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In an age of gene splicing, stem cell research and Computer Artificial Intelligence, Mary Shelley’s dark gothic tale contains a stark warning message for us all in this modern age. The novel is as much about the struggle that Dr Frankenstein’s creature has with what it means to be human as it does about the creation of life itself. The key takeaway for the reader is just because we can, doesn’t mean we should.
The epic battle between man and monster reaches its greatest pitch in the famous story of Frankenstein. In trying to create life, the young student Victor Frankenstein unleashes forces beyond his control, setting into motion a long and tragic chain of events that brings Victor himself to the very brink. How he tries to destroy his creation, as it destroys everything Victor loves, is a powerful story of love, friendship ... and horror.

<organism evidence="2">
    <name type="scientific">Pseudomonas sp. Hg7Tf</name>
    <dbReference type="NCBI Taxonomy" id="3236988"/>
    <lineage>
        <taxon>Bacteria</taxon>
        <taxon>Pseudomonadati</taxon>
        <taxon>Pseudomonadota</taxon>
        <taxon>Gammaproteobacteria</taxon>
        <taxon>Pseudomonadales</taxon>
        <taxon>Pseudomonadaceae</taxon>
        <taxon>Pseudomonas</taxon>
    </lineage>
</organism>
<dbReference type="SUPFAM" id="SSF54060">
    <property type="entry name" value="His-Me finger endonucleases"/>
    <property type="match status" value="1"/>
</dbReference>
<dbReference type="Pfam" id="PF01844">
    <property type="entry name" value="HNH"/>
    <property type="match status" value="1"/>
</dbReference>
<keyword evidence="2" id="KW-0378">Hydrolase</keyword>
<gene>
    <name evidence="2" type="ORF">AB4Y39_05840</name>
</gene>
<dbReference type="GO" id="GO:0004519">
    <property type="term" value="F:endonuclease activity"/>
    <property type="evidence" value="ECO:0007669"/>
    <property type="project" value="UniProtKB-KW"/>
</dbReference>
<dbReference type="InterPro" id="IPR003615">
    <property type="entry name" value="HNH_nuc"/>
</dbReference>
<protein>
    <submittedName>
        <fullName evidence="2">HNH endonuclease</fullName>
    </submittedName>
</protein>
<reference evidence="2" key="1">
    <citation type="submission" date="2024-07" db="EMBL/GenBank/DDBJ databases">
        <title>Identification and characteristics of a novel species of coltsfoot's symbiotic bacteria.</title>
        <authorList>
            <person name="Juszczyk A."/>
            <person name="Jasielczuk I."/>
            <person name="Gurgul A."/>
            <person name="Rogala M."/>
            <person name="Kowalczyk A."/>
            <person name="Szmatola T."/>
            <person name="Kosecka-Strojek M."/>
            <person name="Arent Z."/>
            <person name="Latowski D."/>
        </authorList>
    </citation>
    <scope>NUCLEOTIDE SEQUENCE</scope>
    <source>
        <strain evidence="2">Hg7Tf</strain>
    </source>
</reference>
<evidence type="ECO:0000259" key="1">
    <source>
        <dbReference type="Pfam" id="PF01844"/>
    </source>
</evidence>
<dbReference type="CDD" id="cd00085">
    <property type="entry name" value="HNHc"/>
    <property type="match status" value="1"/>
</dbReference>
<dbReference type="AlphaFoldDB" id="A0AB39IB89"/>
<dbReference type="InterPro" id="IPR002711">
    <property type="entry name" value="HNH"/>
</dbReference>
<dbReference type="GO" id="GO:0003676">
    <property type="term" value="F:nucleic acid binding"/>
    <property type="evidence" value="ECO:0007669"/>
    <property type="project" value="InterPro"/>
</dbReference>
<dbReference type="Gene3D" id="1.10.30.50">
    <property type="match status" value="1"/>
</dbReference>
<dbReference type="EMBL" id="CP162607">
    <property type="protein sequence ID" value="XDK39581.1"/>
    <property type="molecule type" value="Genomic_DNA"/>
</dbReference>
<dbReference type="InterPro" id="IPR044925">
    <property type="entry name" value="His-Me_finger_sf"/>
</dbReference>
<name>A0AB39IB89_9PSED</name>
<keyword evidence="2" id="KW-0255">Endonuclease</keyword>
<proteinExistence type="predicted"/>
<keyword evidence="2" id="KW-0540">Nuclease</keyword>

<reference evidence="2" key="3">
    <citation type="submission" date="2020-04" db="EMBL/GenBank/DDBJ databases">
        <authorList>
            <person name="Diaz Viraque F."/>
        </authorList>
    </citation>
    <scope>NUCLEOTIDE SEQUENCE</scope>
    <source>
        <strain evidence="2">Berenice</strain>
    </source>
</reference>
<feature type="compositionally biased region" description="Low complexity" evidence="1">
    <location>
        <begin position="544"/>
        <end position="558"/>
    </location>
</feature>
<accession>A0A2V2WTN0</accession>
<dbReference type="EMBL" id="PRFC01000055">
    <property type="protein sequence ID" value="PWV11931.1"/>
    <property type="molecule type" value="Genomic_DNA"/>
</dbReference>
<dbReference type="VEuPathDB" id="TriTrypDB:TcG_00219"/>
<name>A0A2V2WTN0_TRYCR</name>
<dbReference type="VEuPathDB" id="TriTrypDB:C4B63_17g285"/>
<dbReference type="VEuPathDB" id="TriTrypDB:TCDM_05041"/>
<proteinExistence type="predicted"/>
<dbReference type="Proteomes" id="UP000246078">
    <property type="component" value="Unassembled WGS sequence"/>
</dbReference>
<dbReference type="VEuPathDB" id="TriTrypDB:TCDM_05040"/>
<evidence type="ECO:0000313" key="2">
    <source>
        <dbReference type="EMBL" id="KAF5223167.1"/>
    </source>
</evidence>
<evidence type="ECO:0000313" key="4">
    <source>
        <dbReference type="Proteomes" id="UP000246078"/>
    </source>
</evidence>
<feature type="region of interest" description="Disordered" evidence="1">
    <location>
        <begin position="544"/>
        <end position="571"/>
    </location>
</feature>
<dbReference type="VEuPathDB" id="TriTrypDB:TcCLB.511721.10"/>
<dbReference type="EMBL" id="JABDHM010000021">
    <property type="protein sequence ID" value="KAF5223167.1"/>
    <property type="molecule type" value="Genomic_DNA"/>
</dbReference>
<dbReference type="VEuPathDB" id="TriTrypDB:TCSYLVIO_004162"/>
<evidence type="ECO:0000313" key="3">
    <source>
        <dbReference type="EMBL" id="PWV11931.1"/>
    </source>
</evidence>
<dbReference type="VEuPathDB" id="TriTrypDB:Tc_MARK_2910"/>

Mary Shelley was born in 1797, the only daughter of writers William Godwin and Mary Wollstonecraft Godwin. In 1814 she eloped with poet Percy Bysshe Shelley, whom she married in 1816. She is best remembered as the author of Frankenstein, but she wrote several other works, including Valpergaand The Last Man.
|Publication date:||21st September 2021|
|Publisher:||Chartwell Books Inc.,U.S. an imprint of Book Sales Inc|
|Collections:||50 Classics Everyone Should Read, 45 Novels With A Gothic Influence,|
Mary Shelley was born in 1797, the only daughter of writers William Godwin and Mary Wollstonecraft Godwin. In 1814 she eloped with poet Percy Bysshe Shelley, whom she married in 1816. She is best remembered as the author of Frankenstein, but she wrote several other works, including Valperga and The Last Man. She died in 1851. Maurice Hindle studied at the universities of Keele, Durham and Essex, gaining a Ph.D. in Literature from Essex in 1989. He currently teaches at the Open University.More About Mary Shelley